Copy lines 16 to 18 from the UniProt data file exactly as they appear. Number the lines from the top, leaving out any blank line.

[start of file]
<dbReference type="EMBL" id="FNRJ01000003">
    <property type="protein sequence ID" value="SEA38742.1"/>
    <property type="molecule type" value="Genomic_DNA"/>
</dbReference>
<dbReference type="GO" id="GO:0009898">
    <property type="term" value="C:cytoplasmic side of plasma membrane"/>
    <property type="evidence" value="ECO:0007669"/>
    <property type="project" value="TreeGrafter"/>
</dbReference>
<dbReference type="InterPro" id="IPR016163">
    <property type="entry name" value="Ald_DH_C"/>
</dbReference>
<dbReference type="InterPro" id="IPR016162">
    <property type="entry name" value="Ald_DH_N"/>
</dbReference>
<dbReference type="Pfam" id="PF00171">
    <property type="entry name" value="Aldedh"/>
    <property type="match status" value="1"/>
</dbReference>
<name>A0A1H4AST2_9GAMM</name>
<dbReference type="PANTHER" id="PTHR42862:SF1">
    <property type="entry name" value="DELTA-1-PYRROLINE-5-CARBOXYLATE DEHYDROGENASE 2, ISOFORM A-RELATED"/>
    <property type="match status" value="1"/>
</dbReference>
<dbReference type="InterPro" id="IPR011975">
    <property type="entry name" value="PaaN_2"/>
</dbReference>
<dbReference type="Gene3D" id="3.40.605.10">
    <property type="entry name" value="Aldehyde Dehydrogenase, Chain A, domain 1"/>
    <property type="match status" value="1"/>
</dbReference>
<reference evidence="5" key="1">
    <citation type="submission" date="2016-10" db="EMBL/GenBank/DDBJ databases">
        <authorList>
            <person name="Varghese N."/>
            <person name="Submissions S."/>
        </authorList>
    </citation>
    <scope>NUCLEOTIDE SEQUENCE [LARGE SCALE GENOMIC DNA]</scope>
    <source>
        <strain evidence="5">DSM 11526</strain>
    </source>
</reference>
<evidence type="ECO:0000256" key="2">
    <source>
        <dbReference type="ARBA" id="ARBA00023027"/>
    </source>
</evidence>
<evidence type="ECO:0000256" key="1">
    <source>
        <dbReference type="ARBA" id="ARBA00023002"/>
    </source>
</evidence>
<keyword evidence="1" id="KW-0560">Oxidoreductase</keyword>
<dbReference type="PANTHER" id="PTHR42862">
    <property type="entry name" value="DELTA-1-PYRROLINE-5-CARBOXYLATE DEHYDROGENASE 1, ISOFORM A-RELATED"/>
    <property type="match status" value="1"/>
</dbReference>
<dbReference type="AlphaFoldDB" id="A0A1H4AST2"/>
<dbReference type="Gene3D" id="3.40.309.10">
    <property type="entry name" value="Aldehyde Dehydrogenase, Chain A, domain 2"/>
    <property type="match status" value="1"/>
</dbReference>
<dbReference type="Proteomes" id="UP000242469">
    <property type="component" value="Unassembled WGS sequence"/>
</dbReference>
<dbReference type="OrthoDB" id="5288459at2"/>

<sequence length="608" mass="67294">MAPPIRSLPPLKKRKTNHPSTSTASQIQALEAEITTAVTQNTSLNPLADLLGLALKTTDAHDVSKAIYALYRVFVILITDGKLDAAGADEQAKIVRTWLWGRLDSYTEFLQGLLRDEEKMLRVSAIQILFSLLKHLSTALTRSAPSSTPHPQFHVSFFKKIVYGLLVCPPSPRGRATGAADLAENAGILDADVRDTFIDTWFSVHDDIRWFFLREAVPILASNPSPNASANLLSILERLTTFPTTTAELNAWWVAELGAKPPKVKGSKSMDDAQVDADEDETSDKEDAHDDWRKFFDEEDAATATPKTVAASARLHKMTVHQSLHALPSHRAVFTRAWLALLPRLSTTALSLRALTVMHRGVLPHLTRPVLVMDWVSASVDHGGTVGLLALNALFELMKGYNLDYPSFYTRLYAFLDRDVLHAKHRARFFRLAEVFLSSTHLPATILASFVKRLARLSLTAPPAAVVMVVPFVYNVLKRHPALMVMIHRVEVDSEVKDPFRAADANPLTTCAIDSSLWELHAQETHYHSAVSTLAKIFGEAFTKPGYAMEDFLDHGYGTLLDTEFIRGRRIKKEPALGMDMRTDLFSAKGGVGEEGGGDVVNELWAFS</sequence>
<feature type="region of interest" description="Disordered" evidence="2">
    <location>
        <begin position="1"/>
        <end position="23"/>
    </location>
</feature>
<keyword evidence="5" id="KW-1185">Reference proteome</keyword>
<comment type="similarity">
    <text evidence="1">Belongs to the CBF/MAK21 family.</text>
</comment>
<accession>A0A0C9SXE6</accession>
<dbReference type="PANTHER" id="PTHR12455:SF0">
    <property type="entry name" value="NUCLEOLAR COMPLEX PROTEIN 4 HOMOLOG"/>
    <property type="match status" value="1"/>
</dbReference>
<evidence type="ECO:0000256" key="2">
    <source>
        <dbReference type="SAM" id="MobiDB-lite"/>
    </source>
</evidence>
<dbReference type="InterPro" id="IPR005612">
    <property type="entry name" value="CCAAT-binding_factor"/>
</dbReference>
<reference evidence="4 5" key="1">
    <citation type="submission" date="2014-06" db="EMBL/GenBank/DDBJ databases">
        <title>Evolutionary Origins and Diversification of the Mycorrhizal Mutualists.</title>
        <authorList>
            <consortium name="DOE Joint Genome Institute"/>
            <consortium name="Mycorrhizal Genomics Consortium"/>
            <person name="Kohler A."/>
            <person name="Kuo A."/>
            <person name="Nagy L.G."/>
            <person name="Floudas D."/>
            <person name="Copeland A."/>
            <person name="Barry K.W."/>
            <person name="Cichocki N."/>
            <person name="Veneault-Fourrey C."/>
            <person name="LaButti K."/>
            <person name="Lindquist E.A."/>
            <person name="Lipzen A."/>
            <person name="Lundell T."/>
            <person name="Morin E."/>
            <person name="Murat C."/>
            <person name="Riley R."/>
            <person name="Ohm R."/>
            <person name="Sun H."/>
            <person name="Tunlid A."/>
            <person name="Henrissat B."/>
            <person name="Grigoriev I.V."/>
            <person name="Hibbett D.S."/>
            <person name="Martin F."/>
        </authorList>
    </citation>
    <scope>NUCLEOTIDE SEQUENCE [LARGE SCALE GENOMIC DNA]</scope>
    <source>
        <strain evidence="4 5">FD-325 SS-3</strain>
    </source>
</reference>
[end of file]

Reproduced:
<dbReference type="Pfam" id="PF00171">
    <property type="entry name" value="Aldedh"/>
    <property type="match status" value="1"/>